'Most women don’t want the hassle': The 'pitiful' excuses keeping women out of boardrooms

Leading businesses have been accused of using “pitiful and patronising excuses” to explain why they have yet to appoint enough women to senior positions.
Businesswomen “don’t fit in” at board level or “don’t want the hassle” of top jobs, a Government-backed review of gender balance in the FTSE 350 was told.
The excuses were released on Wednesday by the Department for Business Energy and Industrial Strategy (BEIS) ahead of the Hampton-Alexander Review reaching its halfway mark in June.
Business Minister Andrew Griffiths said: “It’s shocking that some businesses think these pitiful and patronising excuses are acceptable reasons to keep women from the top jobs.
“Our most successful companies are those that champion diversity.”
Among the excuses given to the review, according to BEIS, were:
  • I don’t think women fit comfortably into the board environment
  • There aren’t that many women with the right credentials and depth of experience to sit on the board – the issues covered are extremely complex
  • Most women don’t want the hassle or pressure of sitting on a board
  • Shareholders just aren’t interested in the make-up of the board, so why should we be?
  • My other board colleagues wouldn’t want to appoint a woman on our board
  • All the ‘good’ women have already been snapped up
  • We have one woman already on the board, so we are done – it is someone else’s turn
  • There aren’t any vacancies at the moment – if there were I would think about appointing a woman
  • We need to build the pipeline from the bottom – there just aren’t enough senior women in this sector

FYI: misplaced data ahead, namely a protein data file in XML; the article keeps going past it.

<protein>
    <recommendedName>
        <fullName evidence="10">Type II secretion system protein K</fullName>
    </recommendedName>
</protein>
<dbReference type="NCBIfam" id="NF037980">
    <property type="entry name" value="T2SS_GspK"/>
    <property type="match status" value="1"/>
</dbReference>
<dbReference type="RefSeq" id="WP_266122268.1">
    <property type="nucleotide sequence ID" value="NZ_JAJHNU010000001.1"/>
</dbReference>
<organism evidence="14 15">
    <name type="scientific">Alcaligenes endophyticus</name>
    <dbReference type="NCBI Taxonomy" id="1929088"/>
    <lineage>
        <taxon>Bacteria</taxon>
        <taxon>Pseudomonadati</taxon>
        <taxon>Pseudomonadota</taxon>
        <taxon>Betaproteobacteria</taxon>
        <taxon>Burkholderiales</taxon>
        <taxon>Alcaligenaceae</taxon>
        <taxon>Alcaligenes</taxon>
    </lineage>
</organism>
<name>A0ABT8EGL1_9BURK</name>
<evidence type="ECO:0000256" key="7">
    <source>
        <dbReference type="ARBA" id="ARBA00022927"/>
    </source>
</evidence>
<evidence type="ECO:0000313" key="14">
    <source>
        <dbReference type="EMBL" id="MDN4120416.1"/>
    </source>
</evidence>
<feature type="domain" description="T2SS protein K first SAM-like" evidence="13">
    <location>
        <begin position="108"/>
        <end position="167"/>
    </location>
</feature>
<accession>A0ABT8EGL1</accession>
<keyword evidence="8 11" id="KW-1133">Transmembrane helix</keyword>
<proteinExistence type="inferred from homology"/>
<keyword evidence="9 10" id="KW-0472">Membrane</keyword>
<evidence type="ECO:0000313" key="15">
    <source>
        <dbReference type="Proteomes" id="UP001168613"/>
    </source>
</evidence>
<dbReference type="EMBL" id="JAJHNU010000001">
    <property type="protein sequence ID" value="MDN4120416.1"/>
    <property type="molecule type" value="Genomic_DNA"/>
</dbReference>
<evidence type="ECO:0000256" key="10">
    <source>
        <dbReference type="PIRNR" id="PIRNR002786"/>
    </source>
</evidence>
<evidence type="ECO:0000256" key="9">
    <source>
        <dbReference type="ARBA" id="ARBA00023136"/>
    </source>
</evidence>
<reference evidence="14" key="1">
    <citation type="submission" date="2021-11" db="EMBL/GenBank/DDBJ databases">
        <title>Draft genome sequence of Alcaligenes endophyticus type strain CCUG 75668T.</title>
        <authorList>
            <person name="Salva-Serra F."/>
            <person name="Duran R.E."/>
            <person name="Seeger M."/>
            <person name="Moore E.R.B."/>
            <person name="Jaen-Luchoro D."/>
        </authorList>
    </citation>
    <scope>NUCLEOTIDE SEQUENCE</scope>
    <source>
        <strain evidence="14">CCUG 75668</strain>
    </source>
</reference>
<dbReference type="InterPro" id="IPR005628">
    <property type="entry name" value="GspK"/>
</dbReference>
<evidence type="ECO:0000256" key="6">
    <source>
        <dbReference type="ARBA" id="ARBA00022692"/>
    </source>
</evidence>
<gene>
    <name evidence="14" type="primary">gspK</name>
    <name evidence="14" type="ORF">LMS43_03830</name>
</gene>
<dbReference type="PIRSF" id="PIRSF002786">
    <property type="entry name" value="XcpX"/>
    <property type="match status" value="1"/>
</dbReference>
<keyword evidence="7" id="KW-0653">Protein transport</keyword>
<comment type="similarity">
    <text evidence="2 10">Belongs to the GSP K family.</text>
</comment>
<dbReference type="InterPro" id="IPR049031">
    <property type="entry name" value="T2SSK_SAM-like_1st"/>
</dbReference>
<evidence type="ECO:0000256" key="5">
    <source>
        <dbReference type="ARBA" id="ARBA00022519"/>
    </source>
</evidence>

• I can’t just appoint a woman because I want to
Amanda Mackenzie, chief executive of Business in the Community, said: “As you read this list of excuses you might think it’s 1918 not 2018.
“It reads like a script from a comedy parody but it’s true. Surely we can now tackle this once and for all.
“Maybe those that give credence to these excuses are the ones that are not up to sitting on boards and should move over: we are in the 21st century after all.”
In April oil giant BP and retailer Sports Direct were among 35 of the UK’s biggest companies taken to task for failing to meet targets to increase the number of women in the boardroom.
The Investment Association (IA) and the Hampton-Alexander Review wrote to 35 firms in the FTSE 350 who had no or low female representation on the board, calling for urgent action.
Beis said on Wednesday the number of male-only FTSE 350 company boards fell from 152 in 2011 to 10 in 2017.
The Hampton-Alexander Review has recommended a third of senior FTSE positions are filled by women by 2020.
Review chairman Sir Philip Hampton added: “Around a third of FTSE 350 companies still have very few women either on their boards or in senior leadership roles.
“We used to hear these excuses regularly a few years ago, thankfully much less so now.
“However, leaders expressing warm words of support but actually doing very little to appoint women into top jobs – or quietly blocking progress – are really not much better.”
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